B. Flint, Drumcondra and 4 Upper Ormond Quay. In 
Dir. 1806. 

Gibbons and Dillon, 14, 15 Brown St. In Dir. 1804-09. 

* Nicholas Grimshaw, Belfast, c. 1793. Supplied his 

printed calicos to Brown, Gaw and Co. (Northern 
Star, 22 Jan., 1793). 

Nicholas and William Grimshaw and Co., 18 Merchant’s 
Quay. In Dir. 1801-03. 

Thomas Grimshaw and Co., 18 Merchant’s Quay. In 
Dir. 1801-03. 

Thomas Jordan, Chapelizod. Died c. 1804. 

Gerald Osbrey, 50 Marrow-bone Lane and later at 43 Cork 
St. In Dir. 1792-1801. 


Smith, Orrs and Co., Stratford-on- Slaney, Co. Wicklow, 
and 8 Merchant’s Quay. c. 1782-95. In Dir. 
1792-94. Manufacturing and Printing Business 
advertised for auction in Saunder’s News-Letter, 17 
Mar., 1795. 

William Smith, 45 Cork St. In Dir. 1796. 

Charles Walsh , 46 Cork St. In Dir. 1796-1815. 

The distribution of these printing concerns is interesting. 
Those situated altogether in Dublin cannot have been large, as 
there would not have been the outdoor space, etc., necessary to 
the processes on any extensive scale. Some important firms like 
Dixon, Sisson and Clarke had town warehouses in addition to 
their works in the neighbourhood of the city. But it is the 
evidence for the concentration of factories on the banks of the 
Liffey and Tributaries — wherever water-power was conveniently 
obtainable — that is really valuable. Leixlip, Lucan, Palmers- 
town, Chapelizod, Island Bridge, Rathfarnham, Milltown, 
Templeogue, Ballsbridge, Donnybrook, Drumcondra, were all 
sites of printing yards, and this distribution resembles that of 
the factories round London, or near Paris and other large towns 
in France. Nor is the picture unpleasing. It is possible from 
Worthington’s petition to imagine the Dublin drapers of the 
period going out to visit the various “ Printing Grounds ” to 
choose, or to wrangle over their patterns! 

This list also illustrates another fact — that after 1790 few 
printers were working on linen, but that there were numbers 
utilising calico. The almost exclusive employment of coUon 
materials after 1800, both in Ireland and elsewhere in Europe, 
definitely marks the decline of textile printing from an artistic 
point of view. By 1800 it had entered on an era of commercial-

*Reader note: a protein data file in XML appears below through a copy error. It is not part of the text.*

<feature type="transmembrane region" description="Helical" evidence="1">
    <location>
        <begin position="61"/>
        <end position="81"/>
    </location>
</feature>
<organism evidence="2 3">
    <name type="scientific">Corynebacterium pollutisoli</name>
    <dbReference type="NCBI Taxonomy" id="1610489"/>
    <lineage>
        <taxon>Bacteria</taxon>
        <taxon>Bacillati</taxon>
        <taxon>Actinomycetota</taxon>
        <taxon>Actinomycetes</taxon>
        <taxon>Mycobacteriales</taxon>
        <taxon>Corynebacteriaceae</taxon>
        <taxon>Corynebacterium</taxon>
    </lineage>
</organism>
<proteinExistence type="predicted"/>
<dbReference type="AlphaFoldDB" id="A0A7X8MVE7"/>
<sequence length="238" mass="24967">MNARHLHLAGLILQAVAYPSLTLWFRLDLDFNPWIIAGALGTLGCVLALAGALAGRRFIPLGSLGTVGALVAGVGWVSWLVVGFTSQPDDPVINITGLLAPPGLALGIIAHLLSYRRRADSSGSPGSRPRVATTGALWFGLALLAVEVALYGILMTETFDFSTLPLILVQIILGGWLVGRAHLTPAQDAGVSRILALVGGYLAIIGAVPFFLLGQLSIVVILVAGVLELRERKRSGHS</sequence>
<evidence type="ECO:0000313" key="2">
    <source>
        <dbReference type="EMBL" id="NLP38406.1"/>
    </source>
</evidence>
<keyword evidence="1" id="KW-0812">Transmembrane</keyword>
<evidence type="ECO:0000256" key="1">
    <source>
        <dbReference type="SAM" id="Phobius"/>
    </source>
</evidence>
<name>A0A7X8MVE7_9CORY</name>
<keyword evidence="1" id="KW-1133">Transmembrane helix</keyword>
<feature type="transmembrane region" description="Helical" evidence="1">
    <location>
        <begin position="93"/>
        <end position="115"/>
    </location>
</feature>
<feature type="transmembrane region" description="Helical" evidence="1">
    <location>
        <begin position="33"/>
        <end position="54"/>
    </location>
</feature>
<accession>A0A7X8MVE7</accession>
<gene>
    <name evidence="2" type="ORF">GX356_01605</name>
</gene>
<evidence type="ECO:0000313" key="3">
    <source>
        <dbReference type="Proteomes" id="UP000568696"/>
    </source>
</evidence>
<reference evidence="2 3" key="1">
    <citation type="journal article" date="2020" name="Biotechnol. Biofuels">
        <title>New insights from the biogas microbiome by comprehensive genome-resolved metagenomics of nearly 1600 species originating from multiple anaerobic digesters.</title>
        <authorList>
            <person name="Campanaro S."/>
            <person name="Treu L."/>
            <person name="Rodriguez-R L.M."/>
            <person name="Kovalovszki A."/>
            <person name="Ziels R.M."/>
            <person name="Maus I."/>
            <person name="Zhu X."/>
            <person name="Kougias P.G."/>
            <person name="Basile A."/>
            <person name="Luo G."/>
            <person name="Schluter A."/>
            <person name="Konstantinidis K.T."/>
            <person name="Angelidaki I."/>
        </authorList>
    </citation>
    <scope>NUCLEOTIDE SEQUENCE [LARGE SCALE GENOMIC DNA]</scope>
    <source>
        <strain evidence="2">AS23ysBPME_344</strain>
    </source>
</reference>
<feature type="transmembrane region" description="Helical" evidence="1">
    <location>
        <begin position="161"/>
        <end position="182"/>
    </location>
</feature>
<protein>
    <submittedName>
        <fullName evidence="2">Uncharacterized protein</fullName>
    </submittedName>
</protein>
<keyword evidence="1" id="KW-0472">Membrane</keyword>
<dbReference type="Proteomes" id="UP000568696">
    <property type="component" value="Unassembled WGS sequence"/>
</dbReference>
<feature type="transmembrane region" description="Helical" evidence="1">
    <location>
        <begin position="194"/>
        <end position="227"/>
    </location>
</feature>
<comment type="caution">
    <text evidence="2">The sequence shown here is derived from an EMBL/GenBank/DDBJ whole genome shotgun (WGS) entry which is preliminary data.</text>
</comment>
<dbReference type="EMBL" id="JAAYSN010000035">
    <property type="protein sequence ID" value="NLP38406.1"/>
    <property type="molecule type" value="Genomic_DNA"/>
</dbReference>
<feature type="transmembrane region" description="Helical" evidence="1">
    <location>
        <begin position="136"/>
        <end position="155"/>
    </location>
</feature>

isation, the products of which are familiar from the chintzes and 
hangings of Victorian days. It is mainly for that reason that 
this article has been limited to the more interesting period of 
production in the eighteenth century. Nevertheless, it is hoped 
that this historical summary, though inadequate, may lead to 
the identification of further Irish specimens. 

In conclusion, I wish to thank the Director of the Victoria and 
Albert Museum, London, for permission to reproduce several 
photographs of textiles ; the Royal Dublin Society, for the use 
of their early manuscript minutes; the staff of the National 
Library, Dublin, for their courtesy when consulting newspapers, 
and Miss Clayton, Mr. F. O’Kelly, and Mr. M. S. D. Wes^- 
ropp, for drawing my attention to various references. 

( 57 ) 


By Henry Morris, Member. 

[Read 1.3th April, 1937]. 

I N examining the story of Partholon, with the view of seeing 
w’hat light it throws on its own origin, it will be necessary 
to recapitulate the chief features of the legend. 

Partholon came from middle Greece, says Keating, from Sicily, 
says the Leabhar Gabhala, or from Morea, according to the Annals 
of Clonmac noise. 

The reason of his migration was that he had killed his father 
and mother in trying to secure the kingdom for his brother or some 
other kinsman, just as Brutus, the first king of the Britons, is also 
alleged to have killed his parents. This motive for his migration 
may have been considered necessary by the poets who worked 
up the story. ^ 

Partholon as alleged w'as eighth in descent from Noah, but this 
post- Christian setting would have formed no part of the original 
legend. Others see in the name Partholon a derivative from the 
Hebrew name Bartholomew, but this may be only an accidental 
resemblance. Leaving out his ancestors, who of course are taken 
from the biblical list of descendants of Noah, there are altogether 
50 persons named in the legend, none of whom has a biblical name, 
so that Partholon or its original Irish form may not have had a 
biblical origin. 

We find another Partholon mentioned among a list of names 
as being the great grandfather of Cruithne, the eponymous ancestor 
of the Cruithne.^ 

Dr. MacNeill points out^^ that a variant of “ Partholon ” is 
Partha, and suggests that the form “ Partholon ” is borrowed 
from Cymric, which would account for its initial P, a consonant 
not found in Irish before the seventh century. He further suggests 
that Parth- may be a Pictish equivalent of the Cymric Pret-, 

^ It is given in the Leabhar Gabhala, the Irish Nennius, and the Annals 
of Clonmacnoise, but is not mentioned in the Chronicon Scotorum, the Metrical 
Idndsenchus, or the Book of Fenagh, which latter calls him “ the joyous 

* Zeitschrift fur Celtische Philologie XX p. iii. But of course his ancestry 
is also traced back to Noah.